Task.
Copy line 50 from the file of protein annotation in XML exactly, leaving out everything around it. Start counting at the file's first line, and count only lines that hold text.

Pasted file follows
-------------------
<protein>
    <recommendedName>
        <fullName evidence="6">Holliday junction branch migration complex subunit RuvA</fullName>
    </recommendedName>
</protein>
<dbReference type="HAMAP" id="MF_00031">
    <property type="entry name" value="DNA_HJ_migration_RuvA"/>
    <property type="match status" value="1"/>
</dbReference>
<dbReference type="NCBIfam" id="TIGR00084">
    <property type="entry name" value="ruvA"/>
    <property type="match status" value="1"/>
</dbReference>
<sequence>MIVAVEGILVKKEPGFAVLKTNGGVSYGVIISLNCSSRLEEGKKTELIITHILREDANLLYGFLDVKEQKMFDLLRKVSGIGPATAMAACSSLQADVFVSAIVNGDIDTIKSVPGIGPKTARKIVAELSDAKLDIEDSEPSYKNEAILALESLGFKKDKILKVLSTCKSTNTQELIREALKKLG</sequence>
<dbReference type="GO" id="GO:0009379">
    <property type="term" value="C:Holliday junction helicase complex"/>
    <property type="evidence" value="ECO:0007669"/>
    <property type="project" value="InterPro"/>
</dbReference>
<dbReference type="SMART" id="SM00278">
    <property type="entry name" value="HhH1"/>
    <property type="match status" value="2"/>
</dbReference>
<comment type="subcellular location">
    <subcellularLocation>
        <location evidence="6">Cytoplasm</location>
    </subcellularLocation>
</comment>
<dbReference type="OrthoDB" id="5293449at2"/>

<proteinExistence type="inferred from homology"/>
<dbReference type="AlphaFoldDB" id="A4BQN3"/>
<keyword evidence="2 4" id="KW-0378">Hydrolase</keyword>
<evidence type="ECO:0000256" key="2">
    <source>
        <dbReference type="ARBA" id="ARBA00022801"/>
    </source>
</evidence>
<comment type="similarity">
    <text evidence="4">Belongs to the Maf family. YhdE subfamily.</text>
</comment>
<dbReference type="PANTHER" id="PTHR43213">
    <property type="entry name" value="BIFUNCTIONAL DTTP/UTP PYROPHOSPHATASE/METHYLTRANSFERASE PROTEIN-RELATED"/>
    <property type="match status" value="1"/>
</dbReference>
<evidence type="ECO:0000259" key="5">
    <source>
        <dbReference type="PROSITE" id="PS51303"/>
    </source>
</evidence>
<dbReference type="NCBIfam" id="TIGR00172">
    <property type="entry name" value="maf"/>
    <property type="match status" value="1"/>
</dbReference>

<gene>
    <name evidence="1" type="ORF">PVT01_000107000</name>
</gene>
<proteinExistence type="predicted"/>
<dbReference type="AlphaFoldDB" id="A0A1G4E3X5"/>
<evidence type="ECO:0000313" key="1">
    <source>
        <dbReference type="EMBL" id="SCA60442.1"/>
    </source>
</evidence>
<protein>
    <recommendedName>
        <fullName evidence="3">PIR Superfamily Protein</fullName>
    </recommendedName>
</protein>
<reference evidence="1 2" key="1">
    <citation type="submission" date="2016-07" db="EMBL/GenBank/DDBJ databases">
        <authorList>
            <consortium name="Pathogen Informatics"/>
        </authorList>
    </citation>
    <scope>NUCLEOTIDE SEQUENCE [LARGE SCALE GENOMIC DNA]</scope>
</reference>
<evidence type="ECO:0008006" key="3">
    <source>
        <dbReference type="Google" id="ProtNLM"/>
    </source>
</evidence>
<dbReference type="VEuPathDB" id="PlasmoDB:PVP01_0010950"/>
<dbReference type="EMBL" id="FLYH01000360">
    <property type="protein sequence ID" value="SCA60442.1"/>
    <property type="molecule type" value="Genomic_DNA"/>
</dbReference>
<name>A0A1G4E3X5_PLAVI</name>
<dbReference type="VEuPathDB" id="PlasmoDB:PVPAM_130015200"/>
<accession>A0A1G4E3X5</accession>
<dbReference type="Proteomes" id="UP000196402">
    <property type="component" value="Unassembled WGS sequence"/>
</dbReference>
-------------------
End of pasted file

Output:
<dbReference type="NCBIfam" id="TIGR00172">